Twenty one artists across the nation were recently invited to participate in this prestigious acquisitive Award.
The Kedumba Collection has sourced almost two hundred drawings and many have been selected from the annual Kedumba Drawing Award since its inception in 1990.
The Collection celebrates drawing as the foundation of all visual art and has fostered an appreciation of drawing in Australia over the past two decades.
“The Kedumba Collection has become the most representative collection of drawings of this period in this country” according to Australian artist John Olsen (b.1928-).
This is a remarkable exhibition showcasing a diverse range of talent, subject matter and style.
The very impressive standard of the artworks offers the public the opportunity of viewing drawings by leading Australian artists.
They include: Chris Casali, Tanya Chaitow, Simon Cooper, Paul Delprat, Mary Donnelly, Jane Giblin, Anna Glynn, Bela Ivanyi, Adam Knott, Wendy Loefler, Angus McDonald, Andrew Nicholls, Bernard Ollis, Chris Orchard, Andy Quilty, Joseph Rolella, Kurt Schranzer, Wendy Tsai, Ingrid Van Dyk, Richard Wastell and Christine Willcocks.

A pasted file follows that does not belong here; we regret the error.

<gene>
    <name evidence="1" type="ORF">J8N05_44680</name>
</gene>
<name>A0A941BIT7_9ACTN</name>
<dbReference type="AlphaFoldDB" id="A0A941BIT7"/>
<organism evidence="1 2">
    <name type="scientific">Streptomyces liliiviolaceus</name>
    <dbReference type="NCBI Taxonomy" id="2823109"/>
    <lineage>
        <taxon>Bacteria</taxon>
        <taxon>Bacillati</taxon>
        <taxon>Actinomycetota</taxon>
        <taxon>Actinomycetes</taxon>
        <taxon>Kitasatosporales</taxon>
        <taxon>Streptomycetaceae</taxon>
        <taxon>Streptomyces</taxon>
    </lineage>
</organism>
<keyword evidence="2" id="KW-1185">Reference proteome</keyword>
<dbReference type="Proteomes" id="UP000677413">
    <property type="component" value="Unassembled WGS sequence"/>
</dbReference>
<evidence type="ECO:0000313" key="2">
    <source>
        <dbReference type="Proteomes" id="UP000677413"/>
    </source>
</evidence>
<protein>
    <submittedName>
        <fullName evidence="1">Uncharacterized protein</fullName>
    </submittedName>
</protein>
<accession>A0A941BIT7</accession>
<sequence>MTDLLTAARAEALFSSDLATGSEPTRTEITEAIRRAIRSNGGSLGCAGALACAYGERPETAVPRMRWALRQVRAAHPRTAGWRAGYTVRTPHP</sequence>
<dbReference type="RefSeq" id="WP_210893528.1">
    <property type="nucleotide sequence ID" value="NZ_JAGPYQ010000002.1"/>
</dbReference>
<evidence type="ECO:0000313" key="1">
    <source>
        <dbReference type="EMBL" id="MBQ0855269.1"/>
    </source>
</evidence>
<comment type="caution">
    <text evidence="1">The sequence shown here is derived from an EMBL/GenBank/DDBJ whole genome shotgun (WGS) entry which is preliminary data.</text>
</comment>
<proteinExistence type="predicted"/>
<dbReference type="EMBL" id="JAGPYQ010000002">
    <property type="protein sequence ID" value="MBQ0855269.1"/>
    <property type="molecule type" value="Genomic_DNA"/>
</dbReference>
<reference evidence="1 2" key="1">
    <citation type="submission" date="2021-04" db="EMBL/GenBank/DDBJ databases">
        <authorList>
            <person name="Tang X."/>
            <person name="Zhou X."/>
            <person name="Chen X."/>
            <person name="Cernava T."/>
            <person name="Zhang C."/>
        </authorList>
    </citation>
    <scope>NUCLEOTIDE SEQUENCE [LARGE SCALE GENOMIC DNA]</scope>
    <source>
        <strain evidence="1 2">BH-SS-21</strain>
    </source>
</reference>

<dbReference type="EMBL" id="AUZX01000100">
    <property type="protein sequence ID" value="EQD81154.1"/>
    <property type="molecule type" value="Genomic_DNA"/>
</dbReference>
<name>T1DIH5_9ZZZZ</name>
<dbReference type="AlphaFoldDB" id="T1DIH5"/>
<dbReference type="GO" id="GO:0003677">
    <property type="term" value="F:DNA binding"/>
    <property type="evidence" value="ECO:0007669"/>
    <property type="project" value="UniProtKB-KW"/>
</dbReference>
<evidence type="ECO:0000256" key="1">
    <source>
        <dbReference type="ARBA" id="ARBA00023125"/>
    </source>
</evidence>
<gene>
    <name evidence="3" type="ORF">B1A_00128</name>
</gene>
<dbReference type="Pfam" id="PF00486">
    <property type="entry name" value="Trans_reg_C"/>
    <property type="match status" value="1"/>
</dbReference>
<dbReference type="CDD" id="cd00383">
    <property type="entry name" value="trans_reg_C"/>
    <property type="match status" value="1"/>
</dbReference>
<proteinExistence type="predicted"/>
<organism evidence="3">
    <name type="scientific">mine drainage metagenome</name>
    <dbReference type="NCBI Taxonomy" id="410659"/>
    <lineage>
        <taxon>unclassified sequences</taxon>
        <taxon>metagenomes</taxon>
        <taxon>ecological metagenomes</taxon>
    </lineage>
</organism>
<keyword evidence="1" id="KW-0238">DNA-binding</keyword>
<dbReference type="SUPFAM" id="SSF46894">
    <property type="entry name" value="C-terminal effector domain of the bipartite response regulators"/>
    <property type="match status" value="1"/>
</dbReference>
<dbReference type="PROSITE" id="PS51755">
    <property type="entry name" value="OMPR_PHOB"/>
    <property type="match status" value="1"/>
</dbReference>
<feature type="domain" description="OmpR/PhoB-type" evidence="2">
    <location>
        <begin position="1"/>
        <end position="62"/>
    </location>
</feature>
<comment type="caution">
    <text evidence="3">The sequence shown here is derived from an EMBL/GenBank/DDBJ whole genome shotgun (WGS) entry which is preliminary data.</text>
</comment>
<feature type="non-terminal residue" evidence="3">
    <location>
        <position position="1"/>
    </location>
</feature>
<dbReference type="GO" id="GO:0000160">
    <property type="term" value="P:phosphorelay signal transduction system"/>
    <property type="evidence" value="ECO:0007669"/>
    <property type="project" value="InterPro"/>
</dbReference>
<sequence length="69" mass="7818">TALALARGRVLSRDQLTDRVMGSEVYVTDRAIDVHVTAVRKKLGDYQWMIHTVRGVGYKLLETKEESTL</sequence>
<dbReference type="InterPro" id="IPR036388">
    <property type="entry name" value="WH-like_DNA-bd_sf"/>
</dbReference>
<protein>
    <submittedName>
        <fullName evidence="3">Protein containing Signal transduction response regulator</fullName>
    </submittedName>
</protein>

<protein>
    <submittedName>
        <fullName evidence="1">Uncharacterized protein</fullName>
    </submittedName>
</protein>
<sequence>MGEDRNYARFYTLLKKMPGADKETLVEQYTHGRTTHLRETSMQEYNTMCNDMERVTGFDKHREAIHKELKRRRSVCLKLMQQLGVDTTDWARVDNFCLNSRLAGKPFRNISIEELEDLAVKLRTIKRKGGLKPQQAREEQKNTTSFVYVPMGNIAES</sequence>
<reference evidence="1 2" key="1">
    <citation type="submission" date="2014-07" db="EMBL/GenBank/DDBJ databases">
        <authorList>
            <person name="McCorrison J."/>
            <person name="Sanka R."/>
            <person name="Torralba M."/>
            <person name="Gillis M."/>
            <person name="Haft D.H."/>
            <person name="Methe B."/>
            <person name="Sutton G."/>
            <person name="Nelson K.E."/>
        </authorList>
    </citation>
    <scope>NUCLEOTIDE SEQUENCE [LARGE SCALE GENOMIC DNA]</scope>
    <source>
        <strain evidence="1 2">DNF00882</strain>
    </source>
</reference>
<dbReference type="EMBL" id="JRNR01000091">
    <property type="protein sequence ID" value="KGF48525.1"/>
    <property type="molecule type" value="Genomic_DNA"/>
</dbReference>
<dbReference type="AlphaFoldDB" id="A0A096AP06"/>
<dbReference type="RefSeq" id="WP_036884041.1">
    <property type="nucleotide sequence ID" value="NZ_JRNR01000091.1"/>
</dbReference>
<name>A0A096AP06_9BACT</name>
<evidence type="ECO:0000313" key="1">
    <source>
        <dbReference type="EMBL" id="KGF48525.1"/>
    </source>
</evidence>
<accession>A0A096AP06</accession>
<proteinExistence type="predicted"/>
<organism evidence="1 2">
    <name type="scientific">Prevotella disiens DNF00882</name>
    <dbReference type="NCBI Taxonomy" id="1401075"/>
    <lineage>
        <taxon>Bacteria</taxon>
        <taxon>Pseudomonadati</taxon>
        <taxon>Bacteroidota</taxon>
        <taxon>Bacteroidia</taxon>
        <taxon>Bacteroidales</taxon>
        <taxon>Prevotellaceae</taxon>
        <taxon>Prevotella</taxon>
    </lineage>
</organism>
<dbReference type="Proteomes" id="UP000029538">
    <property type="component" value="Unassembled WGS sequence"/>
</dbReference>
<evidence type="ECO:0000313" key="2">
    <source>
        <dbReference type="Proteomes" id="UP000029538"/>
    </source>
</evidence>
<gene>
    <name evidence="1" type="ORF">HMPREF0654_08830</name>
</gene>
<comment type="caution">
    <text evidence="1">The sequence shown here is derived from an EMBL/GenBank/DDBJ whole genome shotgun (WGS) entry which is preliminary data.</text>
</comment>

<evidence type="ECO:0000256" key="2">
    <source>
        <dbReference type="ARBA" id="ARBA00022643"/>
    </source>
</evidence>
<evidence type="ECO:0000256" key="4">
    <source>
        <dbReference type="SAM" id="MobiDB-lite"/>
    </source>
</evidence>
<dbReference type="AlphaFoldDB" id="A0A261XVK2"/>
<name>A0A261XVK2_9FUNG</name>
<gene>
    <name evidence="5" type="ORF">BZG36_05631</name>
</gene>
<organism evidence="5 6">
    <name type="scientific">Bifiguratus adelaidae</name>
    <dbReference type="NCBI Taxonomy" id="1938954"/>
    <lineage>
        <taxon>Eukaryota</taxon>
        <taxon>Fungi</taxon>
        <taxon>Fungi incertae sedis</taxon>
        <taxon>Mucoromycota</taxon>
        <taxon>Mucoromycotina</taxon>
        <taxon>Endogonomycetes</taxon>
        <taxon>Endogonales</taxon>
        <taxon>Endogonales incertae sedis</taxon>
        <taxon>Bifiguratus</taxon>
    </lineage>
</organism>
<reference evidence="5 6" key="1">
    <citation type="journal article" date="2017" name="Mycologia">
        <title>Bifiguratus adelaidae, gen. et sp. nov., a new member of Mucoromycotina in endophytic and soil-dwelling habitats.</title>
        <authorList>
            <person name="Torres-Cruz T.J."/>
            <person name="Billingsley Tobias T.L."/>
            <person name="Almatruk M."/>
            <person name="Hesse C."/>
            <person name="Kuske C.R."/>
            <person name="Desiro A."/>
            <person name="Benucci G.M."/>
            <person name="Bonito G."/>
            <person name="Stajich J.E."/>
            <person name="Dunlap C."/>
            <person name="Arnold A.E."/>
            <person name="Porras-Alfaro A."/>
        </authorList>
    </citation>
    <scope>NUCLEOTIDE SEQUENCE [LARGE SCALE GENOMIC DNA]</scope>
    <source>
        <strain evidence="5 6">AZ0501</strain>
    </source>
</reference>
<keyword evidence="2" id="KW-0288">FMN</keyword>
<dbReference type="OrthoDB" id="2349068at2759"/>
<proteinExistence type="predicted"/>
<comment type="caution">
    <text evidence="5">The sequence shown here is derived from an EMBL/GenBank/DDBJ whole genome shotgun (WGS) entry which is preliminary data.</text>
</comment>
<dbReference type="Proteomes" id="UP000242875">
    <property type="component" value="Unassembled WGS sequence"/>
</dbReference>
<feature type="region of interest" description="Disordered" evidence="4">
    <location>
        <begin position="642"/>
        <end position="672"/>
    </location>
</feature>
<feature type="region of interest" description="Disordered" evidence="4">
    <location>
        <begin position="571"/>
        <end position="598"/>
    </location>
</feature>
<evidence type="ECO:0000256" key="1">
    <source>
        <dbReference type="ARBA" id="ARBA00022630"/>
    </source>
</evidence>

In Joseph Rolella’s Reveal 2 the ripples of water, the angles of flight and the shadows of light created movement and a flooded terrain.
The fluid ink lines and the compelling markings of charcoal depicted the minimalist landscape inspired by the artist’s visual clarity.
The horizontal plane was explored with deft effective black zig-zag lines.
The water beneath the surface was suggested by the stretches of white and the forces of nature were subtly drawn in this discerningly beautiful composition.
In Reveal 1 flood waters swirl and surge below almost swallowing farm fences and tree stumps. The expansive landscape eloquently spoke of a lurking catastrophe.
The path of water and its murky residual was ardently crafted. Again movement resonated in the artist’s skilfull strokes and motifs. There was a sense of ambiguous calm, a sacred stillness and endless silence.
These two evocative drawings resounded with the beauty of nature and the unique patterns it creates.
Joseph Rolella understands light and shadow and how they reveal and define form.
He has recorded his response to the natural world where lyrical and poetic qualities dribbled across the surfaces reminiscent of the notes of a musical score.
In Wendy Tsai’s The gully, Winter #1 slender lines of trunks intertwine and structure a beguiling view of the bush and the play of light on its configuration.
The artist has created a structured movement with the lines of the undergrowth contrasted by the light that peeks through the few vacant spaces.
The woven, rhythmic arching trunks dance a slow waltz and this haunting quality is delicately drawn.
The soft lightness of the ground with fragile smudged colorations illuminated the drawing.
Wendy Tsai’s skilfull application of shades of grey was compelling viewing and aesthetically edifying.